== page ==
Pat McDonagh, who owns a chain of burger restaurants in Ireland, has won a landmark case against McDonald's over the use of the “Big Mac” trademark. McDonagh, who has been called Supermac since he was a teenager after a stellar football match, argued that he should have the right to use the name for his business.
McDonald’s, which trademarked “Big Mac” in 1996 in Europe as a burger or restaurant name, had claimed that Supermac’s intention to expand beyond Ireland would create confusion for consumers. Supermac, based in Galway, requested that the European Union Intellectual Property Office (EUIPO) rescind McDonald’s use of the “Big Mac” trademark, allowing Supermac to open locations across Europe.
“We’re delighted. It’s a unique victory when you take on the golden arches and win,” McDonagh said. “This is a victory for all small businesses. It prevents bigger companies from hoarding trademarks with no intention of using them.”
The EUIPO, located in Alicante, Spain, ruled that McDonald’s had no rightful claim over the use Big Mac. McDonald’s has a right to appeal the decision.
“We said there’d be no confusion. Big Mac and Supermac are two different things,” said McDonagh, who opened the first Supermac restaurant in Ballinasloe, Galway, in 1978. The company now has 106 locations across Ireland and Northern Ireland. “They trademarked the SnackBox, which is one of Supermac’s most popular products, even though the product is not actually offered by them. The EU is basically saying either use it or lose it.”
McDonagh pointed out that the EUIPO ruling coincided with the Brexit vote in Westminster. He said the decision demonstrated the value of European Union membership. “You can go to the EU and get a fair hearing,” he affirmed.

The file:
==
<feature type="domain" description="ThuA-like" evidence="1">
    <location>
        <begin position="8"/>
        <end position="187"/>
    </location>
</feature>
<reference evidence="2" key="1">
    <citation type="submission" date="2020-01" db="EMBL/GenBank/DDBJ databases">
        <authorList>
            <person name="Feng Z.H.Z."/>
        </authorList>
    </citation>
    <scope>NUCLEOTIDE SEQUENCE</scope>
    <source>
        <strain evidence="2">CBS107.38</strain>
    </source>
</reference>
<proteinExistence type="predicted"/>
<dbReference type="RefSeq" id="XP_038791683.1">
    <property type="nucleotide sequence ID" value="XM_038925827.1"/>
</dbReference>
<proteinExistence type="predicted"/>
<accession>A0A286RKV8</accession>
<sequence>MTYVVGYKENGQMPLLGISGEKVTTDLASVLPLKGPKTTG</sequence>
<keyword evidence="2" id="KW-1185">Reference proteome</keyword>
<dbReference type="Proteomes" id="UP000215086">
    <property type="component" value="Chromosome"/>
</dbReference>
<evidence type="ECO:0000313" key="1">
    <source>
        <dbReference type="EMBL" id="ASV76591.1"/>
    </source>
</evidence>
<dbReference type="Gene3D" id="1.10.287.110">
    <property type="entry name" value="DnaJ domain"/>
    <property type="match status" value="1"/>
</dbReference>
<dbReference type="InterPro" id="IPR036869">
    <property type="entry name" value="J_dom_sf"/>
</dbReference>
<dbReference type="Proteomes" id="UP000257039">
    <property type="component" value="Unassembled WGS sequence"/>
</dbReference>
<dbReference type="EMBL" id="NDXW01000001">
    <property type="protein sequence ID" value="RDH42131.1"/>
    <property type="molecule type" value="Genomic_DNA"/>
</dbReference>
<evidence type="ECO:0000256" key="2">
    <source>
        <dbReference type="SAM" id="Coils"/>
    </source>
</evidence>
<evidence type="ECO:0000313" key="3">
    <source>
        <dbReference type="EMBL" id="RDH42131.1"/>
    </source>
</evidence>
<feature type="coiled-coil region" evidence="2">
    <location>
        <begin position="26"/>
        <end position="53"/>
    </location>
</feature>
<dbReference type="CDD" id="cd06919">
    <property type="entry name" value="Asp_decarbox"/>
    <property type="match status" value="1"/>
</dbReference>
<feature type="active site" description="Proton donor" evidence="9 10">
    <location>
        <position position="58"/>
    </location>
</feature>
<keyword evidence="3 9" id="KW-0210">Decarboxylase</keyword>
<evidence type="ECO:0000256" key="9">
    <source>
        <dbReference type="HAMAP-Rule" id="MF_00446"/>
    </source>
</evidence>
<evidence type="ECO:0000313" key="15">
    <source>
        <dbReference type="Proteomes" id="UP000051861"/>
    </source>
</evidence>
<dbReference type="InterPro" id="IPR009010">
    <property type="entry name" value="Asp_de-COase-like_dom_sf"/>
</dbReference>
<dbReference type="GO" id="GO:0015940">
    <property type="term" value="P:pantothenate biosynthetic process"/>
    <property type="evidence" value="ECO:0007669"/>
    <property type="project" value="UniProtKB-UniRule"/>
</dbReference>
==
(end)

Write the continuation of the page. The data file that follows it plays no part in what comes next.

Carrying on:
According to Willajeanne McLean, a law professor at the University of Connecticut, McDonald’s has a history of being “extremely litigious” when it comes to trademark law and does not like to lose. In 1993, McDonald’s won a court order preventing a dentist in New York from advertising services under the name “McDental,” and in 2016, the burger chain blocked a Singapore company’s effort to register ‘MACCOFFEE’ as an EU trademark.
In response to the ruling, McDonald’s has released a statement saying that they were disappointed in the EUIPO’s decision and consider that the office did not take into account the evidence submitted by the chain. They added that they intend to appeal the decision, which they believe will be reversed by the EUIPO Board of Appeals.
The EUIPO, founded in 1994, is responsible for intellectual property rights within the European Union. Each year, it registers approximately 135,000 EU trademarks and nearly 100,000 designs. The EUIPO has five working languages – English, French, German, Italian and Spanish – and processes applications in 23 official languages of the EU.